Portugese Water Dog

The Nation’s "First Dog" is an In-Demand Breed

"Bo," the Portuguese water dog adopted last year by the Obama family, recently had his official White House portrait taken on the South Lawn, where he posed patiently.

The new family pet  was given to President Barack Obama and his family as a gift from Senator Ted Kennedy, who took in the dog when its previous family decided they could no longer care for him. Bo was affectionately named after the First Lady's father.

Both the Obamas and Kennedy are fans of this rare dog breed, perhaps for some of the same reasons the breed's popularity has grown in recent years: a good-natured personality, its medium size build and a non-shedding, hypoallergenic trait.

Bo Obama

The Portuguese water dog is a breed similar to standard poodles. Their roots trace back to Portugal’s coast, where they were raised to herd fish into fishermen’s nets and to act as couriers from ship to ship or from ship to shore.

Some believe this Portuguese “fishing” dog’s origins began as far back as 700 B.C. along Asia’s central border where the dogs herded cattle, sheep and horses and then moved with tribes from Morocco to Portugal. It has been theorized that by the 16th century, Portuguese water dogs were working on the decks of the Spanish Armada fleet.

By the 1930s, the Portuguese water dog was on the verge of extinction when a wealthy Portuguese shipping magnate sought to reestablish the breed. Years later, the breed was established in the United States and in 1972 the Portuguese Water Dog Club of America was formed. 

Portuguese Water Dog

The Portuguese water dog is more than just an excellent companion. This breed is known to be intelligent, athletic, loving and loyal and easy to train in both obedience and agility skills. They present an ease around people and are well-suited with children.

The Portuguese water dog’s working nature lends very well to receiving direction and following commands. This breed thrives on being trained and has shown a habit to memorize extensive vocabulary as well as the names of objects.

Because of its tendency to bond with owners and enjoy the close proximity of people and activity, the Portuguese water dog is not meant to be left alone for long periods of time.

Portuguese water dog owners have noted that this breed characteristically interacts closely with humans, often walking, hopping or dancing on its hind legs whether greeting people or “counter surfing” for food in the kitchen.

This is a breed that needs constant attention from its family. A bored, restless Portuguese water dog — like many working dog breeds — can become destructive when left unattended for too long or without regular exercise or activity.

This breed is known to be intelligent, athletic, loving and loyal and easy to train in both obedience and agility skills.

Portuguese Water Dog

Like standard poodles and several other water dog breeds, Portuguese water dogs are have curly coats and webbed toes for swimming. They are robustly built, with stout legs, but unlike the standard poodle, do not have a docked tail.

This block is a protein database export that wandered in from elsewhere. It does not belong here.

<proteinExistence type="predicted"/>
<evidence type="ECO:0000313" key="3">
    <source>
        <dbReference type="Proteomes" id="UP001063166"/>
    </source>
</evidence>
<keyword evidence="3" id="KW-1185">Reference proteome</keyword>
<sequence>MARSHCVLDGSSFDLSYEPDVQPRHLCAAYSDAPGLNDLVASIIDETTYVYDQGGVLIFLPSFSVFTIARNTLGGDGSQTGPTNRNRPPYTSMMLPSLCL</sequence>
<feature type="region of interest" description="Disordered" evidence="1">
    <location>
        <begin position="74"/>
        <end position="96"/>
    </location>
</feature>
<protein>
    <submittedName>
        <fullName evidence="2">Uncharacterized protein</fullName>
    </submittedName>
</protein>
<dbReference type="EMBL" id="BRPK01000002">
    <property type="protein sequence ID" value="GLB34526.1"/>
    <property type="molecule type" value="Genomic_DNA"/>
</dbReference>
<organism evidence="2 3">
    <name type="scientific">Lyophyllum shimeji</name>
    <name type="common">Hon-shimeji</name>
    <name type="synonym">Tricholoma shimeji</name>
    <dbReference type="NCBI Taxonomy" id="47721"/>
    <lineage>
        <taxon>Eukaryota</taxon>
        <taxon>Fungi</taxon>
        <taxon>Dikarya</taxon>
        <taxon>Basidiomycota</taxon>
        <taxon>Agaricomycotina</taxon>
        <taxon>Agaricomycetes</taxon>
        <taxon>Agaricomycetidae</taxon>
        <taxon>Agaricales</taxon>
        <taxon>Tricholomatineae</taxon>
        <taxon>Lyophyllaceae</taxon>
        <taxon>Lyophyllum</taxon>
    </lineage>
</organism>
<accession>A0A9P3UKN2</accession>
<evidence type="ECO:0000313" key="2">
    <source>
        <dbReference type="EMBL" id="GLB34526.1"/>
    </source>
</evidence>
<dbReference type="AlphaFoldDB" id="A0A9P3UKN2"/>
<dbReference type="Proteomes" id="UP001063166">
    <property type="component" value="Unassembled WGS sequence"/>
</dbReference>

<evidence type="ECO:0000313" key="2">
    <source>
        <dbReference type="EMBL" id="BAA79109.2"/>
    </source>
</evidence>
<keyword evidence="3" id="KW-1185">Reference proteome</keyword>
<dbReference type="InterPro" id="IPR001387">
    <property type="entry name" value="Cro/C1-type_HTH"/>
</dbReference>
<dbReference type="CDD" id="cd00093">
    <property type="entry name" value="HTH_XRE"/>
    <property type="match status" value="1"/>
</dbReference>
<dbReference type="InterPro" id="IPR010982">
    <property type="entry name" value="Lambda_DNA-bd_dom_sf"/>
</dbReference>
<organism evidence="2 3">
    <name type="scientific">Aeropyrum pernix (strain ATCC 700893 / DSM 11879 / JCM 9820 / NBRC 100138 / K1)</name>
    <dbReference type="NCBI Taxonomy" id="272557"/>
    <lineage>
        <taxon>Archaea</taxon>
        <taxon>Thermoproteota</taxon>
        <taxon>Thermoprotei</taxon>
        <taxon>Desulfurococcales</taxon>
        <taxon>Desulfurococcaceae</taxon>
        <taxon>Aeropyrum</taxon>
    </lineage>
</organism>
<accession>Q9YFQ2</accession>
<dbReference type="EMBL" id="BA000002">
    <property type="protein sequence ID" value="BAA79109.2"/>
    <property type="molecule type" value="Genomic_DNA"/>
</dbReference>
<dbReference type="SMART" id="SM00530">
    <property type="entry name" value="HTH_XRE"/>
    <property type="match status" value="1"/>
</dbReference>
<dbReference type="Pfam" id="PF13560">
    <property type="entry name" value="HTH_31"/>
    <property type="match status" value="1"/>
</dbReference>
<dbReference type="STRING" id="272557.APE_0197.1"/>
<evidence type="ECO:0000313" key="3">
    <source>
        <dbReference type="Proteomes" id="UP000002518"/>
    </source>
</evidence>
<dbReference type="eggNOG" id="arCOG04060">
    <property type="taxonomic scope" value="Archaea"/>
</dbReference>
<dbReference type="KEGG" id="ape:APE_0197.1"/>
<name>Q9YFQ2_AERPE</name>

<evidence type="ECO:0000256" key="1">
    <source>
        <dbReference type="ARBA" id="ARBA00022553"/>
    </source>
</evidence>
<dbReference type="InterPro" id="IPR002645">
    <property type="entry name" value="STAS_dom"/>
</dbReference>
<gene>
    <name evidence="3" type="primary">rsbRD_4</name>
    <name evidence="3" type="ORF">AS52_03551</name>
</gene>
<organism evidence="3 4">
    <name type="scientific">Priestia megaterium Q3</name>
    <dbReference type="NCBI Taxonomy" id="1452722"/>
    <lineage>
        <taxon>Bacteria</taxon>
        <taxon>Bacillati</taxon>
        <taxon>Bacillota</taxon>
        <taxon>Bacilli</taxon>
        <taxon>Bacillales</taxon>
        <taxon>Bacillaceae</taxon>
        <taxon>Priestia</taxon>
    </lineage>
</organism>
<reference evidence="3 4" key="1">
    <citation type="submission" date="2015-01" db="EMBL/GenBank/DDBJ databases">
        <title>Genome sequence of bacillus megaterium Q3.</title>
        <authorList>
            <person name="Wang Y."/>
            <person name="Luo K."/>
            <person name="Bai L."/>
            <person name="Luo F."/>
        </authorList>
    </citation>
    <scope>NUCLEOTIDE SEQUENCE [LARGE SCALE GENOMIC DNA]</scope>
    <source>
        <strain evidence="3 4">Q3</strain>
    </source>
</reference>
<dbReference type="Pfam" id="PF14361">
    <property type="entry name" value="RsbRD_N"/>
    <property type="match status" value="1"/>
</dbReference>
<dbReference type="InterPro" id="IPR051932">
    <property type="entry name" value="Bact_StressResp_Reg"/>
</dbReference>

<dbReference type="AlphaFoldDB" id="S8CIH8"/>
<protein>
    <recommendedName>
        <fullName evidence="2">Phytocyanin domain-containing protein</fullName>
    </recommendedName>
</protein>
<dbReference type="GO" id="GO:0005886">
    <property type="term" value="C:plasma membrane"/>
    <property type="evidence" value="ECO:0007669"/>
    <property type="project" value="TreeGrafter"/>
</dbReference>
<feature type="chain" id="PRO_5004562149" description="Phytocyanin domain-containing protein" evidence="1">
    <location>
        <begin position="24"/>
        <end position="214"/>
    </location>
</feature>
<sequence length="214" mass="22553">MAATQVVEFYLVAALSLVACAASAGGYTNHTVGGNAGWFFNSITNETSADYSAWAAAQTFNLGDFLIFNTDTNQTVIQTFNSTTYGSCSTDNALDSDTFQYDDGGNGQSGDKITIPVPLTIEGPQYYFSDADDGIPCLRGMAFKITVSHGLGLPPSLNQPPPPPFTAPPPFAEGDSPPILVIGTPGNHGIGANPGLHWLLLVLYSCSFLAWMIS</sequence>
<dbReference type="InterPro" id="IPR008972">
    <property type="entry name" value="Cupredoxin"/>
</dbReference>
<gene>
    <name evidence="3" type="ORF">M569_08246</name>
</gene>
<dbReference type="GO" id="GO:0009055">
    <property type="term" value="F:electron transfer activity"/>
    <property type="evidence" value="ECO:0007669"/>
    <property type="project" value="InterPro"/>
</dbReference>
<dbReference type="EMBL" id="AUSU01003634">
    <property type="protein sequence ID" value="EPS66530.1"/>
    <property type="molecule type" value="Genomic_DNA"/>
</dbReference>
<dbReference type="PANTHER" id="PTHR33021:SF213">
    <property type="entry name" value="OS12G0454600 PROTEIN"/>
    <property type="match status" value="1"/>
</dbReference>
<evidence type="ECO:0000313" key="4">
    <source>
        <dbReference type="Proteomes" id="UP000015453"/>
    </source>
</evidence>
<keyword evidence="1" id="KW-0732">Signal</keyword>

Typically, Portuguese water dogs have brown eyes with either a black, reddish brown, white, or black and white wavy or curly coat. Male dogs weigh on average 40 to 60 pounds while the females weigh a little less, between 35 and 50 pounds.

One of the main reasons the Obama family is considering a Portuguese water dog is because of its hypoallergenic qualities. Its single-layered coat does not shed and has been known to cause fewer symptoms to people with dog allergies.

Keep in mind: your Portuguese water dog’s single-layered coat will need regular grooming as it tends to grow continually. Most Portuguese water dog owners will clip their dog’s coat very short, especially during the hotter seasons.

Portuguese Water Dogs

The Portuguese water dog, like most purebred dogs, has several known genetic health conditions. To ensure you are buying a healthy dog, do extensive research and find a reputable breeder through one of the national clubs, such as the Portuguese Water Dog Club of America and the American Kennel Club. In-breeding, the indiscriminate breeding of related dogs, can lead to an increased manifestation of genetic disorders in the breed.

Some genetic health conditions that may affect Portuguese water dogs include:

  • Hip dysplasia
  • Cataracts, Progressive Retinal Atrophy, and ingrown eyelashes (Distichiasis)
  • GM1 Storage Disease: this recessive, genetic disorder is caused by a deficiency of beta-galactosidase and is usually fatal. While possible, this condition has been nearly eliminated from the breed.
  • Juvenile Dilated Cardiomyopathy: this rare disease is caused by an autosomal recessive gene that affects young dogs who fall victim to heart failure. A genetic linkage test with a high degree of accuracy is now available to help breeders determine if their dogs carry the gene.
  • Addison’s Disease: this malfunction of the adrenal glands is prevalent in the breed. The exact mode of inheritance is unclear but it is thought to be an autosomal recessive disorder. Addison’s disease is not often fatal but requires lifelong treatment.

Should a Portuguese water dog be the chosen breed for the presidential family, it will not be its first time in the spotlight. Senator Ted Kennedy is the proud owner of two Portuguese water dogs: Sunny and Splash. In fact, Splash is featured as the narrator in Kennedy's children's book, My Senator and Me: A Dog's-Eye View of Washington, D.C.

Extremely likeable, loyal and playful, bringing a Portuguese water dog to the White House would undoubtedly be an easy decision. The hard part: choosing a presidential-worthy name.